There was, however, at times, a semblance of tolerance for both Jews and Christians. It could not have been otherwise. When the Arabs conquered the vast territories of Mesopotamia, Syria, and North Africa during the seventh century, they found themselves a small minority ruling over enormous populations comprising mainly Christians and, to a lesser degree, Jews. As such, they needed to proceed with caution. Like all conquerors, the Arabs were quick to exploit any internal conflicts; and it was in their interests, above all, to divide the Christians from the Jews. This was particularly the case in Spain, where the Jewish population was very large. A united Jewish and Christian front could have proved extremely dangerous, and it was entirely in the interest of the conquerors to sow mistrust and suspicion between these communities. In the words of Bat Ye’or, “The [Arab] invaders knew how to take advantage of the dissensions between local groups in order to impose their own authority, favoring first one and then another, with the intention of weakening and ruining them all through a policy of ‘divide and rule.’”
Jewish communities, both in Spain and elsewhere, tended to be both educated and prosperous. Jewish doctors, scientists and merchants could be usefully employed by any ruling group. And employed they were by the Arabs. Some, such as Ibn Naghrela, rose to positions of great prominence. The international connections of the Jews and their mastery of languages proved invaluable to the new rulers. The Jews frequently found themselves in the role of intermediaries between Muslims and Christians. Yet such favors as the Jews enjoyed was transitory and uncertain. There was never any real security, as the massacres of 1011 and 1066 illustrate only too well. On the other hand, it was entirely in the interests of the Muslims that the Christians believed the Jews were favored. And part of that myth was the notion that “the Jews” had actually assisted the Muslims in their conquest of the country.
The likelihood that this story was true is vanishingly small, especially when we consider the massacres of Jews carried out in Arabia by Muhammad himself just a few decades earlier. No people had better international links than the Jews, a nation of merchants par excellence, and those of Spain would have been very much aware of Muhammad’s behavior long before the first Muslim armies landed on Spanish soil. Nonetheless, the story got out that the Jews had helped the Muslims. There can be little doubt that this story was fostered by the Muslim invaders themselves, as part of the policy of divide and conquer; of sowing mistrust between the two vanquished communities.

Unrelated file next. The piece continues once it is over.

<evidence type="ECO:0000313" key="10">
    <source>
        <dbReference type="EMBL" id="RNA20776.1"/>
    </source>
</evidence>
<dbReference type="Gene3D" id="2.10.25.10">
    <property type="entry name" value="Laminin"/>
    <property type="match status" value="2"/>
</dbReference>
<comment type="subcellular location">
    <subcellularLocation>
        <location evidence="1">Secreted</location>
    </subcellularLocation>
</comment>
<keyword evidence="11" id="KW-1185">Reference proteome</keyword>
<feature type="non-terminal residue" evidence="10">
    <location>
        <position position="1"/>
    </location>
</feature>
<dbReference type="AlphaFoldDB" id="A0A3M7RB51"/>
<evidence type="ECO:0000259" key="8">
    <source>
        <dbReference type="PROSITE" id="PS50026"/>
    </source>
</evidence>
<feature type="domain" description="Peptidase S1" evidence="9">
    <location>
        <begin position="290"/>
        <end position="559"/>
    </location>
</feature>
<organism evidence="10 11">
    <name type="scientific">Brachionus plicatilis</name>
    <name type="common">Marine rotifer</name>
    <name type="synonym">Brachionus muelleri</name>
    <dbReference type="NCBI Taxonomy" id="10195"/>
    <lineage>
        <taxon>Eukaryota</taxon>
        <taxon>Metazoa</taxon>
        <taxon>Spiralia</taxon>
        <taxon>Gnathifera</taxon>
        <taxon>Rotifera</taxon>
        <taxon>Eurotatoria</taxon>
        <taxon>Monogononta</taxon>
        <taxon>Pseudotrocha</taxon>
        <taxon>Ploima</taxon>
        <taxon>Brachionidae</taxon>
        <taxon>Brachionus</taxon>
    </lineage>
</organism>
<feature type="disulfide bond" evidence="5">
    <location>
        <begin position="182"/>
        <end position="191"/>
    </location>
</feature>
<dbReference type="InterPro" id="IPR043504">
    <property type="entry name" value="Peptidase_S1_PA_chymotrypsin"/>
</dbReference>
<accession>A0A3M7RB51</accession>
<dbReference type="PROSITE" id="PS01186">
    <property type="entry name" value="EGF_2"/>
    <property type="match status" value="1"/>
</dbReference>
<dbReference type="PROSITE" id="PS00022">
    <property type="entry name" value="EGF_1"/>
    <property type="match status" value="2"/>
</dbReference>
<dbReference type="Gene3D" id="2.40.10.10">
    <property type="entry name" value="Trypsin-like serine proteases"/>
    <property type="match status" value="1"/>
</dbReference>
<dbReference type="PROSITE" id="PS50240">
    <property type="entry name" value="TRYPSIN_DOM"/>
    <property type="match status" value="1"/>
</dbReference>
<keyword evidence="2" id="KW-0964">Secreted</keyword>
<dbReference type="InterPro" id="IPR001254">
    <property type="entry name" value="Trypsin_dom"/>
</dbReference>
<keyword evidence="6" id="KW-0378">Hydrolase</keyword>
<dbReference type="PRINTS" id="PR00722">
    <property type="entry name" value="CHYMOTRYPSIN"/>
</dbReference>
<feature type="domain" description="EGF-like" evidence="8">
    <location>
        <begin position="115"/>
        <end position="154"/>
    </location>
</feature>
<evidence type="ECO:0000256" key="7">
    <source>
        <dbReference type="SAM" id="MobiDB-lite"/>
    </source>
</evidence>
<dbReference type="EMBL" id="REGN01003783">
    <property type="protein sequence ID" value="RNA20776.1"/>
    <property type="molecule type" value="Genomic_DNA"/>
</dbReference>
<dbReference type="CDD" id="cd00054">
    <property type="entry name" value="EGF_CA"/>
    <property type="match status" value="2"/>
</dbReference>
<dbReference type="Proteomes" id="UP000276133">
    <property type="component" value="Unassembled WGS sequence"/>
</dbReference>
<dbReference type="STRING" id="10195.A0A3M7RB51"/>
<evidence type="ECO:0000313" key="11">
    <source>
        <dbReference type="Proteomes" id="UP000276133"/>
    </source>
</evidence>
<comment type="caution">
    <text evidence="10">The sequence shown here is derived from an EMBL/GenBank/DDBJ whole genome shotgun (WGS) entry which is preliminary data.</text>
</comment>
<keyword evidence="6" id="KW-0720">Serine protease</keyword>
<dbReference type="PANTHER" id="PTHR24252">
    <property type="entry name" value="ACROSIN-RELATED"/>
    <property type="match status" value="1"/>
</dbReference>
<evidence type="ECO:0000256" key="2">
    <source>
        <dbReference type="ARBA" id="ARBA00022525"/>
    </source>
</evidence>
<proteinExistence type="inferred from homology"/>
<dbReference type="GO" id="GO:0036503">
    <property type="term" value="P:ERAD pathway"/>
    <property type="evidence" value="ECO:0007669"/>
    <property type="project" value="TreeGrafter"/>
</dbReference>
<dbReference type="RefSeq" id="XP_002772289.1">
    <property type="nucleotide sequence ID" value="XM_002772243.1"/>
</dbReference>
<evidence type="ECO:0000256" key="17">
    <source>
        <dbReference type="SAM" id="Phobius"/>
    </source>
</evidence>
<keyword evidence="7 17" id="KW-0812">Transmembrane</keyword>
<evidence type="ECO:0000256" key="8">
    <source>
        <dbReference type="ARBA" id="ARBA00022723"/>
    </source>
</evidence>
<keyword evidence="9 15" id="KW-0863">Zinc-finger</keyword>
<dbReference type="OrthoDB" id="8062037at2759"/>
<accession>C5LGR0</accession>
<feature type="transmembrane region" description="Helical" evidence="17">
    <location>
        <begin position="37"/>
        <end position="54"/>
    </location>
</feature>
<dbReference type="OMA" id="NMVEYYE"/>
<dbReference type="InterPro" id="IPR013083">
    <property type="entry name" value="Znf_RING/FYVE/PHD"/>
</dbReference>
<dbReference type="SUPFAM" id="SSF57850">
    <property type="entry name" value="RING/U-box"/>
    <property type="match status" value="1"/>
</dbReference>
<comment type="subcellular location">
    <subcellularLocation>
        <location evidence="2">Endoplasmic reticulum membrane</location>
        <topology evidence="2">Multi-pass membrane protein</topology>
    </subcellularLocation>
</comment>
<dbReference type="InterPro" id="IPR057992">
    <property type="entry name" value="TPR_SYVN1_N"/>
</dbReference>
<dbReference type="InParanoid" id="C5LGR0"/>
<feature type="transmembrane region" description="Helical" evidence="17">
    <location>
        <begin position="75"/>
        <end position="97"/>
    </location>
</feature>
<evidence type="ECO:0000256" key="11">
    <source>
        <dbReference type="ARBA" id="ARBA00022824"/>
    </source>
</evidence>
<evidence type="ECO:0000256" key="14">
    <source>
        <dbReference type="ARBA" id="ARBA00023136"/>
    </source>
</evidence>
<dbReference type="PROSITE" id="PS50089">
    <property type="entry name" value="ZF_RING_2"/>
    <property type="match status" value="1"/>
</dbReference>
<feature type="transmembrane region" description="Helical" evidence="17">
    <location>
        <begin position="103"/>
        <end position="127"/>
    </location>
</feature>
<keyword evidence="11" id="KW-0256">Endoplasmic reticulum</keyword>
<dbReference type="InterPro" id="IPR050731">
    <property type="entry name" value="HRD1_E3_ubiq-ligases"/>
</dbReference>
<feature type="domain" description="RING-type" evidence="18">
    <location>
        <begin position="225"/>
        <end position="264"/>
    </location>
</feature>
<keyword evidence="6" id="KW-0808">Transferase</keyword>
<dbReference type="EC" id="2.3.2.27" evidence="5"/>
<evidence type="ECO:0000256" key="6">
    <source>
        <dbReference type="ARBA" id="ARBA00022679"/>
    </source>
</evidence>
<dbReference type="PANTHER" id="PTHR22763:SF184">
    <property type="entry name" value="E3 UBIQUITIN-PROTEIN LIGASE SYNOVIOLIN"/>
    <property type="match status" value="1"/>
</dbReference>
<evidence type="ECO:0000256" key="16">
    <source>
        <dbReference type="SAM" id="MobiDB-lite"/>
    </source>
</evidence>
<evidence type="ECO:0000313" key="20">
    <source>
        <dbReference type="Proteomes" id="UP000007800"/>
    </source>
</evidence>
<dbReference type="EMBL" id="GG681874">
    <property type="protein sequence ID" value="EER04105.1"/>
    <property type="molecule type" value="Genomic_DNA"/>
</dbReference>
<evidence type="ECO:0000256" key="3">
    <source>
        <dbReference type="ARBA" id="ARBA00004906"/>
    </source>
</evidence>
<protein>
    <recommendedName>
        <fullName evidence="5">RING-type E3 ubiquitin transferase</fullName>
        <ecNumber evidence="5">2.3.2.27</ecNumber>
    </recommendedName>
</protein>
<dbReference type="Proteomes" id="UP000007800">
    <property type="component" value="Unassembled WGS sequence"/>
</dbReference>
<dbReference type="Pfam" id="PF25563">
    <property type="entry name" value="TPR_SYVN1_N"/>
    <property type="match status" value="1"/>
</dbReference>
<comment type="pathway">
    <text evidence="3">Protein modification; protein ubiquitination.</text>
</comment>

All during the tenth and eleventh centuries, the war for possession of the Iberian Peninsula raged between Christians and Muslims. This conflict was to grow into a real clash of civilizations, as Christians and Muslims called in the assistance of co-religionists from far and wide. The Shrine of Santiago de Compostela became a rallying symbol for the Christians of the north and for those of France and Germany, who crossed the Pyrenees to join the struggle against Islam. Their Christian allies in Spain already had the conviction that the Jews were secret allies of the Muslims — a belief encouraged by the Muslims. They were convinced that the Jews had assisted the Muslims in their conquest of the country; and they came into contact with Muslim antisemitic attitudes — attitudes which the Christians began to imbibe. It is an acknowledged fact that it was in Spain that the warriors who later joined the First Crusade learnt to persecute the Jews. In the words of Steven Runciman, “Already in the Spanish wars there had been some inclination on the part of Christian armies to maltreat the Jews.” Runciman notes that at the time of the expedition to Barbastro, in the mid-eleventh century, Pope Alexander II had written to the bishops of Spain to remind them that there was all the difference in the world between Muslims and Jews. The former were irreconcilable enemies of the Christians, but the latter were ready to work for them. However, in Spain “the Jews had enjoyed such favour from the hands of the Moslems that the Christian conquerors could not bring themselves to trust them.” This lack of trust is confirmed by more than one document of the period, several of which are listed by Runciman.
Just over a decade after the Christian knights of France and Germany had helped their co-religionists in Spain to retake the city of Toledo from the Muslims, some of them prepared to set out on the First (official) Crusade. Before they did so, a few of them took part in the mass murder of several thousand Jews in Germany and Bohemia — an atrocity unprecedented in European history."
"In view of the fact that these pogroms were committed by warriors some of whom had learned their trade in Spain, and in view of the fact that such atrocities were hitherto unknown in Europe, we may state that there is strong circumstantial evidence to suggest that the Christians had been influenced by Islamic ideas.
To conclude, I am not trying to argue that antisemitism did not exist among Christians before the rise of Islam. Obviously it did. Yet the influence of Islam, and the terrible struggle between the two intolerant ideologies of Christianity and Islam which began in the seventh century, had a profoundly detrimental effect upon the Jews; and it was then, and only then, that the virulent and murderous antisemitism so characteristic of the Middle Ages entered European life."